3. In so far as Plot No. 121 is concerned, it has not been disputed that it was competent to the Court of first instance, under Rule 17 of Order VI of the Code of 1908, to allow an amendment of the plaint. The only matter for consideration is, whether the amendment could have been allowed without injustice to the defendants, an injustice which could not be remedied by an appropriate order for costs: Mani Lal Guzrati v. Harendra Lal Roy Chowdhury 12 C.L.J. 556 : 8 Ind. Cas. 79 : Clarapede v. Commercial Union Association (1884) 32 W.R.(Eng.) 262; Weldon v. Neal (1887) 19 Q.B.D. 394 : 56 L.J.Q.B. 621 : 35 W.R. 820. There is in our opinion, no foundation for the suggestion of the District Judge that the application for amendment was the result of the local investigation held by the Munsif. What happened obviously was that at the local investigation, the plaintiff discovered that, by an error on his part, the claim had been limited to Plot No. 122, and he appears to have stated this promptly before the Munsif. This, in fact, is the substance of the statement of the Munsif himself as incorporated in the record of the result of the local inquiry. It is further clear that the amendment did not alter the nature of the suit. No doubt, technically, the effect of the amendment was to enlarge the scope of the suit, inasmuch as the claim for Plot No. 121 was included in the plaint. But the substance of the matter is that the plaintiff added to the claim for Plot No. 122 a claim for Plot No. 121 on the allegation that his intention was to include the entire claim in the original plaint. We hold accordingly that the amendment was properly allowed by the primary Court: and, therefore, although a Court of Appeal is very chary of interfering with an order of this description Byrd v. Nunn 7 Ch. D. 284 at p. 286 : 47 L.J. Ch. 1 : 37 L.T. 585 : 26 W.R. 110 we must reverse the order of the District Judge, and we do so without hesitation as he himself had differed from the view of the Court of first instance Laird v. Briggs 19 Ch. D. 22 at p. 29 : 45 L.T. 238 : Australian Steam Navigation Co. v. Smith 14 App. Cas. 318 at p. 320 : 61 L.T. 134 : Lang v. White Cross Co. 62 L.T. 119 : Plumkett v. Day 26 Ir. L.T. 97 : Hollis v. Burton (1892) 3 Ch. 226 : 67 L.T. 146 : 40 W.R. 610. At the same time, we are of opinion that the course pursued by the Court of first instance was not just to the defendants, the latter were entitled to reasonable opportunity to amend their written statements and to adduce evidence in rebuttal of the case sought to be established by the plaintiff. Although, therefore, we hold that the view taken by the District Judge is not correct, we are not prepared to approve of the course pursued by the Munsif.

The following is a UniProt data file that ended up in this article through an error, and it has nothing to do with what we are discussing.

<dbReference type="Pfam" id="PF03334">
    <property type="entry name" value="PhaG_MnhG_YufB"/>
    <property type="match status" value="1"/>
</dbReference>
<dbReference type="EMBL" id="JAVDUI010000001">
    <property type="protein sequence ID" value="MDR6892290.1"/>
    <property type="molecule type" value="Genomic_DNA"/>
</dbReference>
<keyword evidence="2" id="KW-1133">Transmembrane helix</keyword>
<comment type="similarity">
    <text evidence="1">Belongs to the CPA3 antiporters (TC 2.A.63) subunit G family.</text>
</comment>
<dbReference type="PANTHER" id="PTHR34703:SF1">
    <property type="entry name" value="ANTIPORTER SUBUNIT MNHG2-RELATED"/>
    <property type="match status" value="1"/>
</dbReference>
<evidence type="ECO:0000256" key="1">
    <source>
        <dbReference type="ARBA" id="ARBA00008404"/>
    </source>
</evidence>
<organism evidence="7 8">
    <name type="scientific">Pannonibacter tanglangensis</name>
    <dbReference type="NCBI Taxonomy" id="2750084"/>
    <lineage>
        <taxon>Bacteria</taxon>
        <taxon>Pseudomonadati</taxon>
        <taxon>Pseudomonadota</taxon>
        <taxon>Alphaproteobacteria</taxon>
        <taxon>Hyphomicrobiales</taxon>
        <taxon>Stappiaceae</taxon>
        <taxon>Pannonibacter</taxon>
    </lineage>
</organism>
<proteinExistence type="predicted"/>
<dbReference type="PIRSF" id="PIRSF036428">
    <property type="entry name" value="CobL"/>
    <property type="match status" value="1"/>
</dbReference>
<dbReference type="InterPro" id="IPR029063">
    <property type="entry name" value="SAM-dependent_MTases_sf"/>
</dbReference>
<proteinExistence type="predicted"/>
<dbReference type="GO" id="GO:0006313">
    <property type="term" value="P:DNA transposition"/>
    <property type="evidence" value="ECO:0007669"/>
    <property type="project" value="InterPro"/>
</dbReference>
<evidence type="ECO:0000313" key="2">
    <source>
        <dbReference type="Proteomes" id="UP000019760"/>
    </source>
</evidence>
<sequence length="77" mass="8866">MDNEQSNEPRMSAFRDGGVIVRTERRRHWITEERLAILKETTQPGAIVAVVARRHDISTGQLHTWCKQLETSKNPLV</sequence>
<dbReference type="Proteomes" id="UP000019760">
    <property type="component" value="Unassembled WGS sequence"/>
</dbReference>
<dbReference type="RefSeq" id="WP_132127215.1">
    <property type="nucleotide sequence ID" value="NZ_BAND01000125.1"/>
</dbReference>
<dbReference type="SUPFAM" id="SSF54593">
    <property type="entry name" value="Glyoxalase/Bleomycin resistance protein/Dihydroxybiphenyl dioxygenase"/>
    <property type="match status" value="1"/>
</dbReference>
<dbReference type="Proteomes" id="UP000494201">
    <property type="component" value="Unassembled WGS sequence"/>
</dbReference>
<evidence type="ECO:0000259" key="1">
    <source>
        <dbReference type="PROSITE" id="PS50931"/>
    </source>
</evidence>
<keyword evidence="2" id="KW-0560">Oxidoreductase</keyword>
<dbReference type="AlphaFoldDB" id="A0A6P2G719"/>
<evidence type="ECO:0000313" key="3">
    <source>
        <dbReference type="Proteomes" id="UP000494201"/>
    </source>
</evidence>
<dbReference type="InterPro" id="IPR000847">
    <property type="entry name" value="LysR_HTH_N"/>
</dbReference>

4. In so far as the second ground is concerned, it is clear that the District Judge has not understood the effect of the petition upon which reliance is placed by the plaintiff. He appears to have thought that that petition operated as res judicata. But the plaintiff seeks to use the statement in that petition as an admission of his title by the defendant. But whether the statement can be used against persons other than those who made it, may be a question for consideration, and what the precise bearing of the statement may be upon the questions in controversy is a matter upon which we are not-competent at this stage to express an opinion.
5. The result is that this appeal is allowed, in so far as Plots Nos. 121 and 122 are concerned. The decree of the Court below will be discharged to this, extent and the case will be remitted to the Court of first instance in order that the claim of the plaintiff in respect of these two parcels may be retried. The defendants will be allowed to amend their written statements and both parties will be at liberty to adduce fresh evidence. In so far as Plot No. 119 is concerned, the Courts below have concurrently found against the plaintiff, and the appeal has not been pressed in respect of that plot The decree of the District Judge, therefore to this extent will be confirmed. There will be no order for costs either in this Court or in the Court of Appeal below; the costs in the Court of first instance will abide the result.
6. We desire to record our emphetie disapproval of the extraordinary procedure pursued by the Court of first instance. The Court was convinced that an amendment was necessary in the interests of justice, and made the order accordingly but allowed no time to the defendants to amend their written statements and to adduce rebutting evidence, for the reason that the case had been pending for a long time. It is manifestly undesirable that the interests of justice should be sacrificed in this manner, because a suit has been pending for some time, and has thus become 'explanatory.'